Though you may not think much about it on a daily basis, your commercial roofing system and its flashings are essential for the longevity, safety, and success of your business. When you work with a reputable commercial roofing company, you can rest assured that these essential structures will be well-built and maintained. Otherwise, damaged or improperly installed flashings could lead to water leakage through the ceiling and walls. Not only are water stains unsightly, but long-term water exposure also poses safety and health threats, introducing mold and pests or compromising the structural integrity of the building. Because roof flashing plays such a significant role in preventing water leakage, it’s a wise idea to read up on it and understand it from every angle.
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What is Roof Flashing?
One of the most crucial components of a commercial roofing system is the flashing. Without it, water could easily seep in through the joints, seams, and penetrations, causing further and much more severe forms of internal damage. There are a dozen kinds of flashings that come in different shapes in sizes depending on their specific use. For example, bargeboards seal off the edges of a sloped roof; vent flashings ensure the vents are watertight, and valley flashings are used along the seam where two slopes meet. These parts are usually made of metal, such as zinc, copper, aluminum, steel, or tin, but they may also consist of rubber or roofing felt.
How Does It Work?
Flashing works in a few different ways. Primarily, it provides a physical barrier against water, insects, wind, and debris, preventing unwanted moisture and dirt from permeating the underlayment and building interior. Because it is installed to spread across the underside of the topmost roofing layer and siding materials, it will even resist running rainwater driven by high winds. Secondly, flashing is far more effective than other sealants. Made from tough metal or synthetic materials, it is highly resistant to temperature fluctuations, regular wear and tear, and slight movement. Throughout the years and temperature-changing seasons, buildings tend to shift and settle. Flashing is designed to accommodate these micro-movements without cracking, splitting, or leaving the roof vulnerable to water damage.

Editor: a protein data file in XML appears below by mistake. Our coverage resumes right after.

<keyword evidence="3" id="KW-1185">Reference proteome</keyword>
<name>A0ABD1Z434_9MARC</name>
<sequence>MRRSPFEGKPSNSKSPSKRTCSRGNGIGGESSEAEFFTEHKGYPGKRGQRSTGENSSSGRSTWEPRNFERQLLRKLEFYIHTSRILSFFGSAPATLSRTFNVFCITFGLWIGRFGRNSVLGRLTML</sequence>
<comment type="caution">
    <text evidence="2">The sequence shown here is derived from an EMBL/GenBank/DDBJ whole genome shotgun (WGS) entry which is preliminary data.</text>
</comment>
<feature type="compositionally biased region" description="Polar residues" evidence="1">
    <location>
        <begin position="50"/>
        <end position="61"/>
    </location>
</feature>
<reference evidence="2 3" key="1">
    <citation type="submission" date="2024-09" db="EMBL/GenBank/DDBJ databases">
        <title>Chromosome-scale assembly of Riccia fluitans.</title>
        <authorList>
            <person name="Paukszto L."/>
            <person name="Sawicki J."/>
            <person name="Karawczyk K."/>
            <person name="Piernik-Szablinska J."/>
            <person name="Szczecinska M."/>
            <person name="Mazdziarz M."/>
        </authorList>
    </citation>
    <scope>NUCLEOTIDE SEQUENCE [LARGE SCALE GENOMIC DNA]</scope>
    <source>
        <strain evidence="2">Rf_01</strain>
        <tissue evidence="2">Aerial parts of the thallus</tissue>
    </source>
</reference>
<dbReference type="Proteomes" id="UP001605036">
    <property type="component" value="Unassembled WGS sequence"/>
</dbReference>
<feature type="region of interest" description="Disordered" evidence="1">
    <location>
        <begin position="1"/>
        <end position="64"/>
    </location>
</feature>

Types of Damage to Look Out For
If you start to notice signs of water leakage in your building, a roofing inspection is long overdue. Make sure to call in your professional roofing contractor for a full-scale maintenance checkup to pinpoint the area of damage. In the meantime, you can also perform a DIY inspection, which should include double-checking the flashings.
Roof flashings can acquire damage in a number of ways. The roofing membrane may drastically shrink over a long time, causing the flashing parts to stretch and eventually break under the pressure. One of the most common sources of damage, inclement weather exposes flashings to prolonged water exposure and causes physical damage from debris and tree branches. Flashings may also cease functioning correctly if improperly installed during construction, tampered with inappropriately during repairs, or accidentally damaged by another type of contractor needing access to the roof. No matter how well-built a roof may be, age will always take its toll. If your roof is a few decades old, the flashings may have rusted and will need to be replaced.
Roof Flashings Are A Matter of Safety
No matter how new or expensive your commercial roofing system may be, malfunctioning flashing allows water to infiltrate your building, leading to pest infestations, mold growth, reduced insulation, and even structural collapse. The moment you start to see leaks and water stains on your walls and ceilings, you’ll know your assets, products, employees, and customers could be at risk. As long as you understand how roof flashing works and how to recognize when it fails, you’ll be able to make informed decisions to ensure the safety of your business from the elements.